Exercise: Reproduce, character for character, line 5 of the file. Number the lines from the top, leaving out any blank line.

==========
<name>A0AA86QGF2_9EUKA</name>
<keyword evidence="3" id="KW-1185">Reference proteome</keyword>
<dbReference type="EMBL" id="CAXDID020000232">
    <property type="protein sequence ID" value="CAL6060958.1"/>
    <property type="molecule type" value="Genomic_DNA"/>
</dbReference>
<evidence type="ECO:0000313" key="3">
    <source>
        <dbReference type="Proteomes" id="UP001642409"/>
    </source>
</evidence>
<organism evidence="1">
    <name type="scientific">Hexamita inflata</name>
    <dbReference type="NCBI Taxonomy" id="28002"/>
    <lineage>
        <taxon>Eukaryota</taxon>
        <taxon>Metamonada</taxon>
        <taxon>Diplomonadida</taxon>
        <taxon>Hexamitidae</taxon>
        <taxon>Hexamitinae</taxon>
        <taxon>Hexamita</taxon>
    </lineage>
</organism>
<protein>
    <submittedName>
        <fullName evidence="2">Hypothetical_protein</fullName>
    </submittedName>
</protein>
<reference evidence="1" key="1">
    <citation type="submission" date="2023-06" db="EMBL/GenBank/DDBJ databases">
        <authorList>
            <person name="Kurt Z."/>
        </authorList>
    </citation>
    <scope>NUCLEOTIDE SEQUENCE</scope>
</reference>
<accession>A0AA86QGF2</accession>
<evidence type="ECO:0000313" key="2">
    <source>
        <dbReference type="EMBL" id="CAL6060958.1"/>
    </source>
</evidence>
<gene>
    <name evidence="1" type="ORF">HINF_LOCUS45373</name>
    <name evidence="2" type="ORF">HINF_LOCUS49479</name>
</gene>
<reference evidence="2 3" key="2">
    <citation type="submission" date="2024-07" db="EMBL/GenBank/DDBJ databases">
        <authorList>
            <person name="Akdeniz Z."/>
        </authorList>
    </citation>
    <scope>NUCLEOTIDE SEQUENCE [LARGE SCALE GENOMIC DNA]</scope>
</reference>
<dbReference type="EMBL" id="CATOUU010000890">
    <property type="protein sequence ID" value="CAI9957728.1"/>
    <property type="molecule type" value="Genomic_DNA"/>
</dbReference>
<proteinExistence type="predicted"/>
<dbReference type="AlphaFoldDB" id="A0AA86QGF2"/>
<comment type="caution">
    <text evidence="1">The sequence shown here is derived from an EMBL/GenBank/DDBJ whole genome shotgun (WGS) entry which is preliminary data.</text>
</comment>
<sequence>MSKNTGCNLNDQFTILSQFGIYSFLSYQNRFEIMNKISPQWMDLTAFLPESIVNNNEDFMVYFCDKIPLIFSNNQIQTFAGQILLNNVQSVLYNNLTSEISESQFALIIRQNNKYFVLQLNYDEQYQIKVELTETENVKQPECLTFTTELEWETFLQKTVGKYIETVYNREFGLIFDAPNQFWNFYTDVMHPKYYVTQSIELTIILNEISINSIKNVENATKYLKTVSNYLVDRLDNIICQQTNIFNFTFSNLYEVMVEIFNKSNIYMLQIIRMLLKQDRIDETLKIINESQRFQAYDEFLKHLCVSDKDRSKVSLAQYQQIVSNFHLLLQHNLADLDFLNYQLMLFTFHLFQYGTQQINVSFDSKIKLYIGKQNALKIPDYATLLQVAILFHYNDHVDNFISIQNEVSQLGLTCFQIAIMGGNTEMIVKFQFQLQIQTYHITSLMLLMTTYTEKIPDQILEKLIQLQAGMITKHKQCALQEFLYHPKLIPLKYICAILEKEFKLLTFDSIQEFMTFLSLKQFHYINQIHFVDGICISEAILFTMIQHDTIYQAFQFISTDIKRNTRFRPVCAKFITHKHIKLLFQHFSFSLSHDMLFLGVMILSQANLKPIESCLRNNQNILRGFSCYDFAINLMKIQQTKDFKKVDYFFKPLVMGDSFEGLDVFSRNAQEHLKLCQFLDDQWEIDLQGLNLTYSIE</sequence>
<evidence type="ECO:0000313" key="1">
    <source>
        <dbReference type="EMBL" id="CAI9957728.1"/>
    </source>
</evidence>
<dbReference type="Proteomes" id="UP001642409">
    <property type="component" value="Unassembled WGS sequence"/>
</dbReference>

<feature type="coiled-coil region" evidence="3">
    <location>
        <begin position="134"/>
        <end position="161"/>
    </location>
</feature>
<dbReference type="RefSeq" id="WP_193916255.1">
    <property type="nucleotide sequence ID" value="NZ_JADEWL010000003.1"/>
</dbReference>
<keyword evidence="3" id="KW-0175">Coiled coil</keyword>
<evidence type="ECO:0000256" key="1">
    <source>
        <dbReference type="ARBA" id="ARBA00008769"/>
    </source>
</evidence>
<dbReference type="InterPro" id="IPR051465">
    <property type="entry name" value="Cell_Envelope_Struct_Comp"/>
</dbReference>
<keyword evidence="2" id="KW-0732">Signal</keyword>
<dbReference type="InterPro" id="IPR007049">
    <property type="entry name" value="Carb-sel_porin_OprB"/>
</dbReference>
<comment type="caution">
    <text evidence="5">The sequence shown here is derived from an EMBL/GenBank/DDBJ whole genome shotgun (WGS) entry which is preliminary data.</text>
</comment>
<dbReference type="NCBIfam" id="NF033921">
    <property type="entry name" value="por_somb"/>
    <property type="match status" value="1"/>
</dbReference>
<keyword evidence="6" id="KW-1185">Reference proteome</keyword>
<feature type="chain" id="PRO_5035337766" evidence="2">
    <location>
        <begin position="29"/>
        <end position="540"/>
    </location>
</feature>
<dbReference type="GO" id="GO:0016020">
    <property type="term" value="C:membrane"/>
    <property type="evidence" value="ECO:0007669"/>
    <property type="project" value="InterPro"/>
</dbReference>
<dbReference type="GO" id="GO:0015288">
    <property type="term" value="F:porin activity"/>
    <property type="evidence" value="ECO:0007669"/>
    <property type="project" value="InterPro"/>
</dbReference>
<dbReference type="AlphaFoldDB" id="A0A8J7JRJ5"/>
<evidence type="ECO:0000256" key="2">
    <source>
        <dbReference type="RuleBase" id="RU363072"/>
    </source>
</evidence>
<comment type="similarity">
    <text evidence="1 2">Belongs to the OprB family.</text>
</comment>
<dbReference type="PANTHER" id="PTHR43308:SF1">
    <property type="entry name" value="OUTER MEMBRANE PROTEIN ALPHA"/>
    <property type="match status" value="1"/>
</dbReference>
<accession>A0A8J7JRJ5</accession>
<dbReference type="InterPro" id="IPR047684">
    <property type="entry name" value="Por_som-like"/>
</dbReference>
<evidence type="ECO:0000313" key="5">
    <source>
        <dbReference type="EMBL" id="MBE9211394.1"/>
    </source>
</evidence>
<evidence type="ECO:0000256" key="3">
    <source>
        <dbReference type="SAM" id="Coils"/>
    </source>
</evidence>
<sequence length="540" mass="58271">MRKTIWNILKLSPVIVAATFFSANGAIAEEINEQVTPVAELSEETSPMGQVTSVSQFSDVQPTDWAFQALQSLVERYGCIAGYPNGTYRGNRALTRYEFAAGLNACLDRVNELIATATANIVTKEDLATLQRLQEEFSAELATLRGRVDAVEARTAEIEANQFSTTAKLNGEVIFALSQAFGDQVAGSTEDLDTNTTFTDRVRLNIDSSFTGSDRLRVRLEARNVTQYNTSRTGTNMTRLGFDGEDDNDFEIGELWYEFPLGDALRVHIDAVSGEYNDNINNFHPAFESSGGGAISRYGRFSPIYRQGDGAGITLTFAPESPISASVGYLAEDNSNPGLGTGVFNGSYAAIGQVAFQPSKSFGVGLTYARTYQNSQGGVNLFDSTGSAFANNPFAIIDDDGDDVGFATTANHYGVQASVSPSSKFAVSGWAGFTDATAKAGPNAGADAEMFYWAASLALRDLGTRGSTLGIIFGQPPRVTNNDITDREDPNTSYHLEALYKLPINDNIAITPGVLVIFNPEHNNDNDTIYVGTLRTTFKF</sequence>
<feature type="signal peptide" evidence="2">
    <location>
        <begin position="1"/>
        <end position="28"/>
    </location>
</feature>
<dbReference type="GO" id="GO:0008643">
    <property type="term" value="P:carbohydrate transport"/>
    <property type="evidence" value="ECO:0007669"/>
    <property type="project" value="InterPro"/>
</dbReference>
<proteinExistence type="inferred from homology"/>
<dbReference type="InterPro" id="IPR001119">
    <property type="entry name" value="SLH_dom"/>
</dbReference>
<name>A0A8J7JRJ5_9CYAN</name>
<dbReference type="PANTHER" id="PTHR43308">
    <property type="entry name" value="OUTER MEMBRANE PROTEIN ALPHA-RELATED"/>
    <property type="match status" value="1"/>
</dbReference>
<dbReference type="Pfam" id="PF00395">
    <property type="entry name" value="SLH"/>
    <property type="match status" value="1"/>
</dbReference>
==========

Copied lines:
    <property type="molecule type" value="Genomic_DNA"/>